You are using an older browser version. Please use a supported version for the best MSN experience.

Top Entertainment News

John Perry Barlow, Grateful Dead Lyricist, Dies at 70

Variety logo Variety 2/7/2018 Ariana Brockington
John Perry Barlow wearing a suit and tie © Provided by Variety

John Perry Barlow, Grateful Dead lyricist and internet pioneer, died on Wednesday. He was 70.

The news was announced by the Electronic Frontier Foundation (EFF), which Barlow co-founded and promotes freedom of expression in digital media. In a blog post on its website, the foundation’s executive director, Cindy Cohn, wrote that Barlow “passed away quietly in his sleep.”

Barlow co-wrote songs with the Grateful Dead from 1971 until the group disbanded in 1995. Some of tunes he helped pen include “Cassidy,” “Heaven Help the Fool,” “Black-Throated Wind,” “Looks Like Rain,” and “Mexicali Blues.” He also wrote four songs on the band’s 1989 album titled “Built to Last” and an additional song, “We Can Run,” on the 2004 reissue.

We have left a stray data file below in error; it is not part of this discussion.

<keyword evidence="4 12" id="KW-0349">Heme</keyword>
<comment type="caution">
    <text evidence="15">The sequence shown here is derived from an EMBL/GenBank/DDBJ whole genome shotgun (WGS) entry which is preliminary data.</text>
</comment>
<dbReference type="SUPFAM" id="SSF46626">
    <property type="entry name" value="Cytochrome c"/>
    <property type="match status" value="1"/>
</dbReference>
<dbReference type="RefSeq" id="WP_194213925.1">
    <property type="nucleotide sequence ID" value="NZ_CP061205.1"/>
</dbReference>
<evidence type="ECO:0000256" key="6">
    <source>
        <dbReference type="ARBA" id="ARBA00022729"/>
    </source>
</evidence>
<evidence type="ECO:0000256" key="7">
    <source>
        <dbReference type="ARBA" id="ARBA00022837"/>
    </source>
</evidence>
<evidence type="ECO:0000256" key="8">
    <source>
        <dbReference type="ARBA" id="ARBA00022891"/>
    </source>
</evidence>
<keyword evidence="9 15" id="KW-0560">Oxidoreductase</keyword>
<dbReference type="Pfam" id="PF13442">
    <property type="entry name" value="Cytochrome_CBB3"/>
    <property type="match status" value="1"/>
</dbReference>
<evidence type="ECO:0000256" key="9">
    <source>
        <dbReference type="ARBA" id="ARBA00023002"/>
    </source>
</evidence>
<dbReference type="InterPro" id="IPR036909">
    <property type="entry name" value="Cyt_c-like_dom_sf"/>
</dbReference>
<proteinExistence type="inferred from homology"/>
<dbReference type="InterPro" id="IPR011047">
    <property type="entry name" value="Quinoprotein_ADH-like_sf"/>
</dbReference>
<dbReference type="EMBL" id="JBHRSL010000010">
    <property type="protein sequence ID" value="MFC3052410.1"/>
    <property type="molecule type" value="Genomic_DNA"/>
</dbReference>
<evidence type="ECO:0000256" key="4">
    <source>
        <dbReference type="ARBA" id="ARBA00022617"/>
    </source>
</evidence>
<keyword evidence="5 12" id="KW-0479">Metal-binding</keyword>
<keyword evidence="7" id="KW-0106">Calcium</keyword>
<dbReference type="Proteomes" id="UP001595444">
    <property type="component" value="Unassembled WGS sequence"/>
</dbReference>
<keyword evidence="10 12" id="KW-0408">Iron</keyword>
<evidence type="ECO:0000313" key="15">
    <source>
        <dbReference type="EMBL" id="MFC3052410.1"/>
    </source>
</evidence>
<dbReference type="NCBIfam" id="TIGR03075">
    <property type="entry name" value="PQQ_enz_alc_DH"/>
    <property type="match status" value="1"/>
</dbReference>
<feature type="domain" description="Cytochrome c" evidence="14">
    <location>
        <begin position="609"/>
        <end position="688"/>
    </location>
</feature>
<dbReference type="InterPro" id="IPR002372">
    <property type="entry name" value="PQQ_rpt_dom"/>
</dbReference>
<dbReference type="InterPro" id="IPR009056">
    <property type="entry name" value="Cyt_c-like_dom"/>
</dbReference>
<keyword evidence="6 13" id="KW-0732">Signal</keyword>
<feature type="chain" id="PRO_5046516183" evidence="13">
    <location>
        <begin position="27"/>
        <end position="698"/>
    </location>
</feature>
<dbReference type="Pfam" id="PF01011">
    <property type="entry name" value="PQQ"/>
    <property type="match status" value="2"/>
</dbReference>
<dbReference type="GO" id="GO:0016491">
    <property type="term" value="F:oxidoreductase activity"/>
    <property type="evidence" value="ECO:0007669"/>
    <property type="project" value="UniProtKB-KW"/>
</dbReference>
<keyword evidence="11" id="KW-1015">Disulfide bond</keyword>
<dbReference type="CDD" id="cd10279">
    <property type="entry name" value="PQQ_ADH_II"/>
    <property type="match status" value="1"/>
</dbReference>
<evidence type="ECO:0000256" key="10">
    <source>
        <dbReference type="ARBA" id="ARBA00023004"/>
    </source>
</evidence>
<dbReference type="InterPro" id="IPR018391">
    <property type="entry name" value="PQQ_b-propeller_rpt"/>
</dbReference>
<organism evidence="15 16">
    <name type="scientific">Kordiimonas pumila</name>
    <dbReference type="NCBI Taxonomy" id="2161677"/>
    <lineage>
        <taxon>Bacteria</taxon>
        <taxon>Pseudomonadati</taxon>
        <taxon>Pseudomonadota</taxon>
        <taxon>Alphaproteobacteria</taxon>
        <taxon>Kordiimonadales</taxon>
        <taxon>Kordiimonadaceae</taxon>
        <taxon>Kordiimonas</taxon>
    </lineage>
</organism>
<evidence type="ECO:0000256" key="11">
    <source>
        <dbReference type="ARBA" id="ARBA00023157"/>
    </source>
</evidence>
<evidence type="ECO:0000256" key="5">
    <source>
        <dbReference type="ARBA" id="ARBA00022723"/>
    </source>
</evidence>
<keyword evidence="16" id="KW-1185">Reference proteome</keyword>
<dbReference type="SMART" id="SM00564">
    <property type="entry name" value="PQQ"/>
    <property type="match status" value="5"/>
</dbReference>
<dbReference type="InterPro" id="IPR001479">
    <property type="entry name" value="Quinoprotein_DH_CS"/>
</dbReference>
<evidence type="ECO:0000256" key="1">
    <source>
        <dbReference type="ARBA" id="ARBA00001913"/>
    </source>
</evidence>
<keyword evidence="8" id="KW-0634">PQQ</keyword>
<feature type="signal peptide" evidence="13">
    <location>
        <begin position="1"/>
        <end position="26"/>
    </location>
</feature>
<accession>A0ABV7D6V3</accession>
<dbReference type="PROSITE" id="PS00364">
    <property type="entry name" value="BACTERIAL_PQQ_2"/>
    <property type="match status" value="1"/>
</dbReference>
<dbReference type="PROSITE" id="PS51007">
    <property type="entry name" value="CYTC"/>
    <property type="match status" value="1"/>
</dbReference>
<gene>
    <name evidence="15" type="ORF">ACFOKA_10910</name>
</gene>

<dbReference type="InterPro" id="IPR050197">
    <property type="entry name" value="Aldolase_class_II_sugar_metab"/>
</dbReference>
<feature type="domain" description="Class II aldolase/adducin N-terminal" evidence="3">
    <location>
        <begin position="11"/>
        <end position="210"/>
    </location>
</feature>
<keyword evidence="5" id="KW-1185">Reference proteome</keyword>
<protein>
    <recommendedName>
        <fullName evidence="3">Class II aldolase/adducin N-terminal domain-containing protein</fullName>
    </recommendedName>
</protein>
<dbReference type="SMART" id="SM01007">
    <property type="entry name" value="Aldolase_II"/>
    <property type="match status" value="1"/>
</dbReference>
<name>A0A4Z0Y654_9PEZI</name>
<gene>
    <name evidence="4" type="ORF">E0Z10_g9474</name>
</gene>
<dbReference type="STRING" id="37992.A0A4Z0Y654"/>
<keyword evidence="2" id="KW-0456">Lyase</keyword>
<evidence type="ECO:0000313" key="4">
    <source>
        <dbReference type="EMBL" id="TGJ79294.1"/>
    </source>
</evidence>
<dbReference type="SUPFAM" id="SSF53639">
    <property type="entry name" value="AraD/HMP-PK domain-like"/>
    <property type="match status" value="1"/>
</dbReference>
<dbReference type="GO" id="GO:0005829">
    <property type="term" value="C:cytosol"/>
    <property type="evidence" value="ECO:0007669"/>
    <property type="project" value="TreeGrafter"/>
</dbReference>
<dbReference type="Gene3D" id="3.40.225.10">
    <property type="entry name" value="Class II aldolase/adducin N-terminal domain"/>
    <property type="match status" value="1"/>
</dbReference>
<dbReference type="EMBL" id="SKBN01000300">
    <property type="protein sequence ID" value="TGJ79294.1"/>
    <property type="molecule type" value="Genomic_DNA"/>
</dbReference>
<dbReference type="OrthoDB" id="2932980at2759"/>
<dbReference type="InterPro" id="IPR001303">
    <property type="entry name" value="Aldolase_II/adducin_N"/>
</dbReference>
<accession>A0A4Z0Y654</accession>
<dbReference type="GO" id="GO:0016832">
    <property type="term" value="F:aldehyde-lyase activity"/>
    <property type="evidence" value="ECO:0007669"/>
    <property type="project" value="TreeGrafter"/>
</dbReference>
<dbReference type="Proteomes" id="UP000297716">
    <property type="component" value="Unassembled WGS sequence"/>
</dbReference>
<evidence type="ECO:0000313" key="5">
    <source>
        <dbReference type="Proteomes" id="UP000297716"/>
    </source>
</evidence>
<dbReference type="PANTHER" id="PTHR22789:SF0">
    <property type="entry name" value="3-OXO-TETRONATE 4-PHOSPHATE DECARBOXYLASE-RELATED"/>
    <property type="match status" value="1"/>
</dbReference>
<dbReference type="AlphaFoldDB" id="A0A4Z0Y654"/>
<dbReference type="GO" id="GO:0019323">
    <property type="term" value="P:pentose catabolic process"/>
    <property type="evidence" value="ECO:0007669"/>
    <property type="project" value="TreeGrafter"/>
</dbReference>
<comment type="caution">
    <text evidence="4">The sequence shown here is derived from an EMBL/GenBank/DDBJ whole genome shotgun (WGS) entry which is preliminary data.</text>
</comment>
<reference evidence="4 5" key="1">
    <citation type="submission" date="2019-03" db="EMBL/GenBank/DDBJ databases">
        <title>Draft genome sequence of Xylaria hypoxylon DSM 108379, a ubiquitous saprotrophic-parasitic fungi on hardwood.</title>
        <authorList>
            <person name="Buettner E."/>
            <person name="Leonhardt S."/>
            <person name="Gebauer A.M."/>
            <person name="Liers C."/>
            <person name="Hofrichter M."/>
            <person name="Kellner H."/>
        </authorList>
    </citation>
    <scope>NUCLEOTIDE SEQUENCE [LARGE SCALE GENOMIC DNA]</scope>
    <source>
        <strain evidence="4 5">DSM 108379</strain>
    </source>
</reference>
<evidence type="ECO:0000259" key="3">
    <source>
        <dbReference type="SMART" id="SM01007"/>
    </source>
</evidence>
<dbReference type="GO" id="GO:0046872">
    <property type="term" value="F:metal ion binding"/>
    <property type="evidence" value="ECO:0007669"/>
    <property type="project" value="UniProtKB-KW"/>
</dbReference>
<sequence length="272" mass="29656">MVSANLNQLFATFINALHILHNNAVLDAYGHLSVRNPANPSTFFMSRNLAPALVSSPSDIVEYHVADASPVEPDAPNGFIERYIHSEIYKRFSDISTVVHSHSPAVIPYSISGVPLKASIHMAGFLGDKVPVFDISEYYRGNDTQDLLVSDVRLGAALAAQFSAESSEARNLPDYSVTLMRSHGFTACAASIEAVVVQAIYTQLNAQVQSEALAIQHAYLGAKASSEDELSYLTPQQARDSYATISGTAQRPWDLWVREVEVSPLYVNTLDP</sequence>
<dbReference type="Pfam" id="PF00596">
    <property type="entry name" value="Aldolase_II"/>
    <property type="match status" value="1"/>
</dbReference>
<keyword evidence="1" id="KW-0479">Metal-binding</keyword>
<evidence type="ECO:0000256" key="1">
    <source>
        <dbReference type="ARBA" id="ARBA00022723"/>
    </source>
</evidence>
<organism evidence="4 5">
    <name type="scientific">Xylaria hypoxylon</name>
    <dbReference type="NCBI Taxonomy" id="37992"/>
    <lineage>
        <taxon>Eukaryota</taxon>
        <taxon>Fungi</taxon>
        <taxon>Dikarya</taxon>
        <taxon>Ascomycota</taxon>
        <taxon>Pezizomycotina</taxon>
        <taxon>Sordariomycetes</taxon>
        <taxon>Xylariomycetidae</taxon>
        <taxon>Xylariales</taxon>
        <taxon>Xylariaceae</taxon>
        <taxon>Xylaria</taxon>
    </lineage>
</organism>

In addition to songwriting, Barlow was heavily involved activism for digital freedom. He co-founded the EFF in 1990, and has been credited with first coining the term “cyberspace” in its current definition that same year. He wrote essays about the impact of the internet for multiple publications including Wired and the New York Times, and his 1996 essay “A Declaration of the Independence of Cyberspace” has been long circulated across the web.

Born in Wyoming, Barlow graduated from Wesleyan University in 1969. He operated a livestock company in Wyoming before selling it. He was a member of the External Advisory Council of the National Computational Science Alliance and spent time lecturing about the internet, civil rights, freedom of speech, and the EFF.

Barlow is survived by his three daughters.

Related slideshow: Stars we've lost in 2018 (via Photo Services)

AdChoices
AdChoices

More from Variety

AdChoices
AdChoices
image beaconimage beaconimage beacon